From the AJC.com:
A South Carolina minister Sunday demanded that Bishop Eddie Long step down as senior pastor of New Birth Missionary Baptist Church in the wake of allegations that he coerced four young men into sexual relationships.
At a rally on the Georgia Capitol steps on Washington Street, Bishop H. “Prophet” Walker from the True Light Pentecost Church in Spartanburg, S.C., said Long “had no right to continue as a leader of the Christian church.”
While Walker conceded he had no authority in dealing with Long, he wanted New Birth members to urge Long to give up his post. “They have to understand that this is their church, not Bishop Long’s,” Walker said.
About 75 people attended the rally, though most appeared to be members of Walker’s church and there were several children. The women wore white robes and had their hair covered by lace scarves and the men wore black. Walker was dressed in a beige suit and sported a long gray beard.
Reuben Armstrong, a Dallas radio and TV talk show host and author, said Long should step down, at least until the cases are resolved. He also criticized Long for preaching a prosperity message.
“It’s a shame that the church is becoming a corporate entity with the pastor acting as CEO, but the people are the shareholders,” Armstrong said.
Among those in attendance were members of a South Carolina Tea Party group.
“We believe that Christians need to stand up for wrong,” said Michael Brady of the Boiling Springs Tea Party. He said the allegations are a “crime against the community, and a crime against humanity, and Christians have to stand up against that.”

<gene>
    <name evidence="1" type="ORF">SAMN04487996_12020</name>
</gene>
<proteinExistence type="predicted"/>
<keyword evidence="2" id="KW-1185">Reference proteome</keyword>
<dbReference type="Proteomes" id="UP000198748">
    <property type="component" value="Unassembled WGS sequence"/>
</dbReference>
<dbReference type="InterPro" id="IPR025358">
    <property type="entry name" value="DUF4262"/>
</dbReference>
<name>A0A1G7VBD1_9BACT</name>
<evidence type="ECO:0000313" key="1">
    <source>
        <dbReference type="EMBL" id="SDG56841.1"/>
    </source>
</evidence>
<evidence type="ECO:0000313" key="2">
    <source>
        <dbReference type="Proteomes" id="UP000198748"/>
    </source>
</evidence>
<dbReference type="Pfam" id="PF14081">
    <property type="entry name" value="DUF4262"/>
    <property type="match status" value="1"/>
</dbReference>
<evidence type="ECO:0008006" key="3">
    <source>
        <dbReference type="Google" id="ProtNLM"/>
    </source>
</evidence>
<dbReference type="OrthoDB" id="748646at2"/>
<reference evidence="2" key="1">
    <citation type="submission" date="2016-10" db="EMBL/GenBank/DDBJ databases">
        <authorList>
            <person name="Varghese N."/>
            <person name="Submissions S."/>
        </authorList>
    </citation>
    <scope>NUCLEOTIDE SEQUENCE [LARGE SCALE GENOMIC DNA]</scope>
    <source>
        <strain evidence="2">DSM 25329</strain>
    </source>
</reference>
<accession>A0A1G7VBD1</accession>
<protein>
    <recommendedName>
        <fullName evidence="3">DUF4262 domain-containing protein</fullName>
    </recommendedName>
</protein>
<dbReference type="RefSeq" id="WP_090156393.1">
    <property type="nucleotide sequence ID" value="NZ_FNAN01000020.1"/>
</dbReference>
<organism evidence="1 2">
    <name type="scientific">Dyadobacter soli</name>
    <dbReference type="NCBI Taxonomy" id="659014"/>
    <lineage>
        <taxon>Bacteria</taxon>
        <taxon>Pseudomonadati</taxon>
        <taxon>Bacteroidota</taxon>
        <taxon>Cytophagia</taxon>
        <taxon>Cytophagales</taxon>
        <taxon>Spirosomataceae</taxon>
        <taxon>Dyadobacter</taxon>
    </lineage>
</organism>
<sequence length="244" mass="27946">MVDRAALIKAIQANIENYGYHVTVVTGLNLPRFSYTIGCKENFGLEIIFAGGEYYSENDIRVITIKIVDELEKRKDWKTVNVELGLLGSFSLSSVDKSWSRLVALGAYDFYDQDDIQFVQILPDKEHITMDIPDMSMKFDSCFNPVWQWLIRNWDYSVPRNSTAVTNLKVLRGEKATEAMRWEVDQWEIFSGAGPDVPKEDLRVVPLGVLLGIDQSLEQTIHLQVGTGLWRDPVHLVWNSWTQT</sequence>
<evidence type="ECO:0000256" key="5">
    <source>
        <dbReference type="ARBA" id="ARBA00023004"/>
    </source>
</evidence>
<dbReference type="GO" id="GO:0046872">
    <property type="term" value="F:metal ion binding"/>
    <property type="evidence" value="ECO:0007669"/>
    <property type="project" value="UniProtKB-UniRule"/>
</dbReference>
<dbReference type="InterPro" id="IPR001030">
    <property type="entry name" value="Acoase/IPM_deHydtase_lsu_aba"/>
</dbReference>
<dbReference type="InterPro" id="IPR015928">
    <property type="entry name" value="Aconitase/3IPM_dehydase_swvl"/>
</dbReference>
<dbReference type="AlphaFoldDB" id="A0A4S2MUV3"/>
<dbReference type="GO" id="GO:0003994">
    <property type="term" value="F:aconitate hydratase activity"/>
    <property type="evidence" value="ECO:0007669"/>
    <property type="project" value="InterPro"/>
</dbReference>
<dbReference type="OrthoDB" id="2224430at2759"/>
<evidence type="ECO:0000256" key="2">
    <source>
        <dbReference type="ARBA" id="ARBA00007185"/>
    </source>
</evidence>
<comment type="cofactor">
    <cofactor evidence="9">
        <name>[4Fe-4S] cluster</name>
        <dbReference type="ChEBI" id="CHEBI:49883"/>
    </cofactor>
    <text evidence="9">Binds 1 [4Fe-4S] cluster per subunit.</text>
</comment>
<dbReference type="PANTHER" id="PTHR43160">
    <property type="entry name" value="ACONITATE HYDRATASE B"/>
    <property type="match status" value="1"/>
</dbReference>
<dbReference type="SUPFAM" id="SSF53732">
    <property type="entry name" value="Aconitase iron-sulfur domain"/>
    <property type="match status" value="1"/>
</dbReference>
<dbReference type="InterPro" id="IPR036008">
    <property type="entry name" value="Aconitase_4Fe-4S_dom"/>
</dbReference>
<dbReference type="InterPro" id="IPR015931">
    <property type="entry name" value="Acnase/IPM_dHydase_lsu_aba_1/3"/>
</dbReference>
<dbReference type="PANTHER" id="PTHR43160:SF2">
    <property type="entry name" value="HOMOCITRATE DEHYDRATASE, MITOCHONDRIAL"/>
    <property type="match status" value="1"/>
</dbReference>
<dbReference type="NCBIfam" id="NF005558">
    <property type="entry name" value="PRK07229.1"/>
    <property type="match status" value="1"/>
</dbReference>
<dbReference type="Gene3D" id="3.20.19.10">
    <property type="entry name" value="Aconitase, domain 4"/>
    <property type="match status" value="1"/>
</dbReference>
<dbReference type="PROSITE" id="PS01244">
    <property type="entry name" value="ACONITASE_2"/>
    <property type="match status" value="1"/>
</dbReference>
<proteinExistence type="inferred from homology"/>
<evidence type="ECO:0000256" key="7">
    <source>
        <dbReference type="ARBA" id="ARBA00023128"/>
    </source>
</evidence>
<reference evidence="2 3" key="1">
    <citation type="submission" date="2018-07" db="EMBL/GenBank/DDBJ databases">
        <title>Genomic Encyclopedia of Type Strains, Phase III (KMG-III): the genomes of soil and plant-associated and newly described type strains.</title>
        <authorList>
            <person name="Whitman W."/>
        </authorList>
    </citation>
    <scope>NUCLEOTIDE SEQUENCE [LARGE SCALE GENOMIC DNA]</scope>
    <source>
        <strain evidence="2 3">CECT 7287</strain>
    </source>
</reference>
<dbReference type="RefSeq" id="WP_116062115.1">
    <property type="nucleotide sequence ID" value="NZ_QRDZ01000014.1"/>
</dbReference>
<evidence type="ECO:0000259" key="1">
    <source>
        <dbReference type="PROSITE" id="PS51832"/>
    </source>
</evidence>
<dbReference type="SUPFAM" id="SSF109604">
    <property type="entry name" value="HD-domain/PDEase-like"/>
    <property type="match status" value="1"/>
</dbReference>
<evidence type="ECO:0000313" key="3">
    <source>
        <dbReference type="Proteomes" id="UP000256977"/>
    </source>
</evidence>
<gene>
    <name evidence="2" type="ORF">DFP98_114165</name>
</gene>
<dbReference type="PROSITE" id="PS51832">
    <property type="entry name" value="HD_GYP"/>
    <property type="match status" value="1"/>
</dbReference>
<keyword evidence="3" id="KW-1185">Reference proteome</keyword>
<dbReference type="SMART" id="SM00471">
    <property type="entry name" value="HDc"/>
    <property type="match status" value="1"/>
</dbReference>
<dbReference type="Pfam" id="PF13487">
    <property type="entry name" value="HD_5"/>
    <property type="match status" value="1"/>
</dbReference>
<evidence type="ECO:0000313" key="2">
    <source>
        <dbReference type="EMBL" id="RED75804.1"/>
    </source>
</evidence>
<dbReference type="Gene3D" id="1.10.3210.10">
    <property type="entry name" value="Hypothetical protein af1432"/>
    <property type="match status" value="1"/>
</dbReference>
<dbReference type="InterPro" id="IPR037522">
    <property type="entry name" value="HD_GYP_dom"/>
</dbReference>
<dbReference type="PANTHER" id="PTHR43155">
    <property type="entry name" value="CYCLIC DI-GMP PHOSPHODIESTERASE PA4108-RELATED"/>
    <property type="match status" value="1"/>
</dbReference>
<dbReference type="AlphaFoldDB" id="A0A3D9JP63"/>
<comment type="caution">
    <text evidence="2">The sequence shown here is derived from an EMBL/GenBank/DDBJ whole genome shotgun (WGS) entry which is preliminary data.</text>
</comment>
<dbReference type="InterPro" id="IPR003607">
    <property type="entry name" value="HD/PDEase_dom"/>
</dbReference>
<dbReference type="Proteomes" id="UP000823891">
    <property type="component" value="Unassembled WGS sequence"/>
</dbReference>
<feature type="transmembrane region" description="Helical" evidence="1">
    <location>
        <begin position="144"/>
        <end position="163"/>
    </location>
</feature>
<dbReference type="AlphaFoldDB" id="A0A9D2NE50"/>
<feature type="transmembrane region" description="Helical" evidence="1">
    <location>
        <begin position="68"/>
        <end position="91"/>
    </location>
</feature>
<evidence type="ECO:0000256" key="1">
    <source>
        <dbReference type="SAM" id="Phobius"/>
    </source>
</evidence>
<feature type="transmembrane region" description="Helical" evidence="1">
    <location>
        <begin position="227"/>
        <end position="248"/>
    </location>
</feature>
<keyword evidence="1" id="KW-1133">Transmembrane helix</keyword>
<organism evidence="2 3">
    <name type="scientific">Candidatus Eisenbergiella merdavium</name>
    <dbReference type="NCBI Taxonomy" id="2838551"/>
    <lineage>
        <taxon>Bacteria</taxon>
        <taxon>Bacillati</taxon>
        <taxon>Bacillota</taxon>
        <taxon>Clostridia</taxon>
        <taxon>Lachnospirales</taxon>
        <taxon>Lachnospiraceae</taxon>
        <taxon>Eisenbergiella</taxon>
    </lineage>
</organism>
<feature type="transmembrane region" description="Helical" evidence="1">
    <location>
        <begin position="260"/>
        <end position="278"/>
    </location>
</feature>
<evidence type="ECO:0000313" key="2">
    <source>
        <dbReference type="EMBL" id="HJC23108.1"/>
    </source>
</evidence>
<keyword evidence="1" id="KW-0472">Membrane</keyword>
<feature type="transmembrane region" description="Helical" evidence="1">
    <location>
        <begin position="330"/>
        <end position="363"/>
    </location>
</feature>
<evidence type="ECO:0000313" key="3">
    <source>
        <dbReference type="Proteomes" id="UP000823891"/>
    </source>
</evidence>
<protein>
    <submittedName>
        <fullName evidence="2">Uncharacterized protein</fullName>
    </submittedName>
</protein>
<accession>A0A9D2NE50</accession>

Long has been sued by four men: Anthony Flagg, Spencer LeGrande, Maurice Robinson and Jamal Parris, They allege that Long coerced them into sexual relations using his influence, lavish trips, gifts and jobs.
Long, who continues to lead weekly services, has denied the allegations in a statement issued by his spokesman.
Art Franklin, a spokesman for Long, had no comment Sunday in regards to the rally.
Minister Adisa Franklin, National Association for Religious Accountability founder, asked why there were no other Atlanta pastors at the rally. “There’s got to be someone to take accountability,” he said.
Kianna Sams, who watched the rally, previously visited New Birth several times and was there when Long first addressed the congregation after the allegations. She wants Long to step down because “this is hurting New Birth’s image now.”
Meanwhile, Walker said he would hold similar anti-Long gatherings in other cities over the next couple of months.
“‘We’re not going to stop,” he said.